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Bone marrow mesenchymal stem cells and liver regeneration: believe the hypoxia!


There are limited data on the efficacy of mesenchymal stem cells (MSCs) in models of extensive hepatic resection. In the previous issue of Stem Cell Research & Therapy, Yu and colleagues demonstrate that transient hypoxic preconditioning of MSCs improves their efficacy in a rat model of massive hepatectomy. This effect appears to be mediated, in part, by increased vascular endothelial growth factor (VEGF) production by the preconditioned MSCs as well as the injured liver. Neutralizing VEGF antibodies ameliorated the benefit of hypoxia-preconditioned MSCs, establishing VEGF as a key mediator of their benefit. This novel approach merits further exploration both mechanistically and to establish the functional advantages of MSCs in other injury settings.

The study by Yu and colleagues [1] in the previous issue of Stem Cell Research & Therapy investigated the biological effects of hypoxia-preconditioned bone marrow-derived mesenchymal stem cells (HP-MSCs) and their utility in a rat model of massive hepatectomy. The authors demonstrate that administration of conventionally cultured bone marrow-derived MSCs into the hepatectomy model resulted in increased percentages of proliferating cell nuclear antigen (PCNA)-positive cells and cyclin D1 levels in the liver but did not affect serum albumin levels, liver-to-body weight ratio (LBWR), or survival rates of the rats. However, use of HP-MSCs resulted in a far more potent therapeutic effect as evidenced by significantly increased cyclin D1 and PCNA-positive cell levels, serum albumin levels, LBWR, and survival rates.

The use of rodent MSCs in liver damage has previously been studied, and reported mechanisms include reductions in oxidative stress [2] and cellular infiltrates [3]. Of note, studies with murine MSCs also report a reduction in fibrosis [4] when infused in models of chronic liver damage with carbon tetrachloride.

In contrast to drug- or toxin-induced models of liver damage, this study [1] tests MSCs in a setting where there has been surgical resection of liver tissue. The mechanisms contributing to this enhanced action were explored with vascular endothelial growth factor (VEGF) proposed as the major mediator of their action. However, although HP-MSCs produced higher levels of VEGF at both the protein and mRNA level, there was a similar rise in production by the injured liver. The infusion of neutralizing antibodies to VEGF (six septe doses) ameliorated any beneficial effects of HP-MSCs, although it was not clear whether this was achieved by an action on the HP-MSCs or on the liver. Nevertheless, these data suggest that hypoxic preconditioning of cells for a short period (24 hours) may markedly improve their biological action, which may possibly be mediated by VEGF.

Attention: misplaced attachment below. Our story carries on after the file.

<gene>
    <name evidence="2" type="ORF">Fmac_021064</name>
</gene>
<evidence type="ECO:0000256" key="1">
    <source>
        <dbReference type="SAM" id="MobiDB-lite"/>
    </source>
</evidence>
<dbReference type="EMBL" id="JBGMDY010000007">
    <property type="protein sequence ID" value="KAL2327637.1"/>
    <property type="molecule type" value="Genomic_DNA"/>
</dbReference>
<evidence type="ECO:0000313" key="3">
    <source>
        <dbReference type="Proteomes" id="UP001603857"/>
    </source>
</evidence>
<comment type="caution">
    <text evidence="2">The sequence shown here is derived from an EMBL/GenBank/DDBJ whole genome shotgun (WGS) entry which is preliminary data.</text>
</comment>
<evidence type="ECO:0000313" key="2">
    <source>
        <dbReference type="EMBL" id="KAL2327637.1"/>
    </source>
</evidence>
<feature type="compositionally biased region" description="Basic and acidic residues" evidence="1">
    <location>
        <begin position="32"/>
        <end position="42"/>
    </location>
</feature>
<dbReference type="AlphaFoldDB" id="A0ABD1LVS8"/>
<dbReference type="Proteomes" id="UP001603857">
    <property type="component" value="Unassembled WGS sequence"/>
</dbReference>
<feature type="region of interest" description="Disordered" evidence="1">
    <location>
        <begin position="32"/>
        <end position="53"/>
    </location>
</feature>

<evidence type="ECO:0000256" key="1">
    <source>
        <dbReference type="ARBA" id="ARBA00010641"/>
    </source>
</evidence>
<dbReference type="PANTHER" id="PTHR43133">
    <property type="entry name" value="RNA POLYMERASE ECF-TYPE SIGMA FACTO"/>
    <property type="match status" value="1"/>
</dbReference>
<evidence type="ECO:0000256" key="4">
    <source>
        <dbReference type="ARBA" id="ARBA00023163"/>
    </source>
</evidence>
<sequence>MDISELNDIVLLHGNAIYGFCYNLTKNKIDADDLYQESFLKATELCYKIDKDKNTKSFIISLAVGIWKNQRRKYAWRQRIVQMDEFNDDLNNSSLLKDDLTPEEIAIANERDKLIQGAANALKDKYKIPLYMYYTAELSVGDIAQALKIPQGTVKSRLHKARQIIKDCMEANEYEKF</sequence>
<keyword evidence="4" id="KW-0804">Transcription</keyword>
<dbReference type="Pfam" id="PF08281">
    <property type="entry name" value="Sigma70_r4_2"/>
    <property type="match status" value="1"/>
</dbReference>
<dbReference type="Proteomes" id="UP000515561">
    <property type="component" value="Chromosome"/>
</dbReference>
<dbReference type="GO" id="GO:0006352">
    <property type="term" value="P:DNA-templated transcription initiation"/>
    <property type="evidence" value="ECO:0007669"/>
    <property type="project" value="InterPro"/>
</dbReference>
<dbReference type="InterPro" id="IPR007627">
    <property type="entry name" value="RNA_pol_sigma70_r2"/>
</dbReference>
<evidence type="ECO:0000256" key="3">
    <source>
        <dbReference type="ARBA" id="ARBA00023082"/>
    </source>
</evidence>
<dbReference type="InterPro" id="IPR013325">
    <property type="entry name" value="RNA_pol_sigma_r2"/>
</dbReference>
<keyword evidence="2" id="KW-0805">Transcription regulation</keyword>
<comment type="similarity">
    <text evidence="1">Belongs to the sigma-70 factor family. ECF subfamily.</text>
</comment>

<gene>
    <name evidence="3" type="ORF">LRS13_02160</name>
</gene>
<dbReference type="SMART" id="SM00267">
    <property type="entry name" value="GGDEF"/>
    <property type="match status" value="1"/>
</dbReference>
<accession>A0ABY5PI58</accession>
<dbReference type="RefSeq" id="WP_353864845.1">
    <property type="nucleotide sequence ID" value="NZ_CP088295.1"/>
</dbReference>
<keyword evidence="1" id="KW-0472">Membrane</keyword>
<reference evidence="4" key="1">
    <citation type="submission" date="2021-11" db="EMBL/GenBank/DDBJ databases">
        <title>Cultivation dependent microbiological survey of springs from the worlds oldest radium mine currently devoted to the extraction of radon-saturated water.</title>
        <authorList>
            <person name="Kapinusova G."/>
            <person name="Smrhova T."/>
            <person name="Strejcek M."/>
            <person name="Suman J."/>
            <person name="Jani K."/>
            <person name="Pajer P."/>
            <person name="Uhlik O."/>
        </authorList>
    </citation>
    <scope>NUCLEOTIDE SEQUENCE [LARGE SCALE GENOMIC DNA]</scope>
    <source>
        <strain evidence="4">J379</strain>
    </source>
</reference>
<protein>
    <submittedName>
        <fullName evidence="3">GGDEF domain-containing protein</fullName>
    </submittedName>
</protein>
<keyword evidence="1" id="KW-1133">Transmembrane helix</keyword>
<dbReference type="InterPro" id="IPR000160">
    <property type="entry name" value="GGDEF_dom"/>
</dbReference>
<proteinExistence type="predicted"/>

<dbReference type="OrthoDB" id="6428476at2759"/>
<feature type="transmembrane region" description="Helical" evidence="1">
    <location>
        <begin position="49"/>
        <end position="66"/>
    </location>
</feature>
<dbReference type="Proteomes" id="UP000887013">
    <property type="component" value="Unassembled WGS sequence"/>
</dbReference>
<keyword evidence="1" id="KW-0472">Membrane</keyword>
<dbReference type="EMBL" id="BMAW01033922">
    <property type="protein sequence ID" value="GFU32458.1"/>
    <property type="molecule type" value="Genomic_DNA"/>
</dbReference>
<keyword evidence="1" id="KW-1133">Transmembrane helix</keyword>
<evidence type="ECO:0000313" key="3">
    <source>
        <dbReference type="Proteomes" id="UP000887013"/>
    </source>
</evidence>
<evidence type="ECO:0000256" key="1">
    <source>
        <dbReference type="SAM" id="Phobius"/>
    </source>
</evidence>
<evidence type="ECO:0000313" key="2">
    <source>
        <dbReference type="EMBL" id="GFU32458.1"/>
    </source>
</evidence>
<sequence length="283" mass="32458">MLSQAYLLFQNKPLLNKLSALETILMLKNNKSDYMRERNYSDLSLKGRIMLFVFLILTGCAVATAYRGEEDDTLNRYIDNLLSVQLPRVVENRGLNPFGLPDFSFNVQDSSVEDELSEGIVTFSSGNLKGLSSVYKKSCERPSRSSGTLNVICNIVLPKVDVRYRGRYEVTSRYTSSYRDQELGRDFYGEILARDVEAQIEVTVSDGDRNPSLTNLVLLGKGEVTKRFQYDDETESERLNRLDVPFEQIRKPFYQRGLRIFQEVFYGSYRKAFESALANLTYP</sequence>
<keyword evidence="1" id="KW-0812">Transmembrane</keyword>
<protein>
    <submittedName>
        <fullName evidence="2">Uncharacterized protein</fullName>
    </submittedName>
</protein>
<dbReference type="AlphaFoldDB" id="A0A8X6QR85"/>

This study is the first to suggest that HP-MSCs have improved properties in the setting of hepatocyte proliferation. This functional enhancement of MSCs by hypoxia is not surprising, as their native environment in the bone marrow is hypoxic, and plays an essential role in regulating their function [5]. Hypoxic culture of MSCs is commonly used as a way of ensuring timely expansion in vivo without recourse to the use of cytokines such as fibroblast growth factor but usually requires continuous exposure to hypoxia. In that regard, it is notable that the improvements in function which are seen here occur after only a brief exposure to hypoxia. It would be informative to understand the effect of this period of hypoxia on other MSC functions such as immunomodulatory and tri-lineage differentiation, as there are data indicating that prolonged hypoxia can help maintain the multi-potent [6] and immunomodulatory differentiation [7] abilities of MSCs. Furthermore, it would be helpful to assess whether hypoxic preconditioning of MSCs alters their adhesion molecule profile as that may alter their ability to migrate to the injured liver [8] and in turn may impact on their efficacy.

MSCs have been shown to upregulate a variety of growth factors in hypoxic conditions, including hypoxia-inducible factor-alpha and VEGF [9], which are well-known pro-regenerative, pro-angiogenic, and anti-apoptotic factors. This is relevant considering the role of VEGF as an important regulator in liver regeneration, stimulating liver sinusoidal endothelial cell proliferation and thus aiding maintenance of their architecture [10]. Although increased VEGF production by HP-MSCs is found in association with the enhanced liver regeneration, the liver parenchyma also produced increased amounts of VEGF. Parenchymal VEGF production may be mediated by cytokines such as interleukin 6, hepatocyte growth factor, and insulin-like growth factor-1 released from infused HP-MSCs [10], although this needs further study. Moreover, to identify whether HP-MSC-secreted VEGF was required for the action of MSCs, knockdown or silencing experiments in HP-MSCs would be necessary.

In summary, the study by Yu and colleagues offers a novel approach by which the therapeutic effects of MSCs can be enhanced to improve liver regeneration. Testing the action of these MSCs in other models of liver damage will be informative and establish whether they can be used to treat diseases such as liver cirrhosis.



Hypoxia-preconditioned mesenchymal stem cell


Liver-to-body weight ratio


Mesenchymal stem cell


Proliferating cell nuclear antigen


Vascular endothelial growth factor.


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Correspondence to Abhilok Garg.

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Garg, A., Newsome, P.N. Bone marrow mesenchymal stem cells and liver regeneration: believe the hypoxia!. Stem Cell Res Ther 4, 108 (2013).

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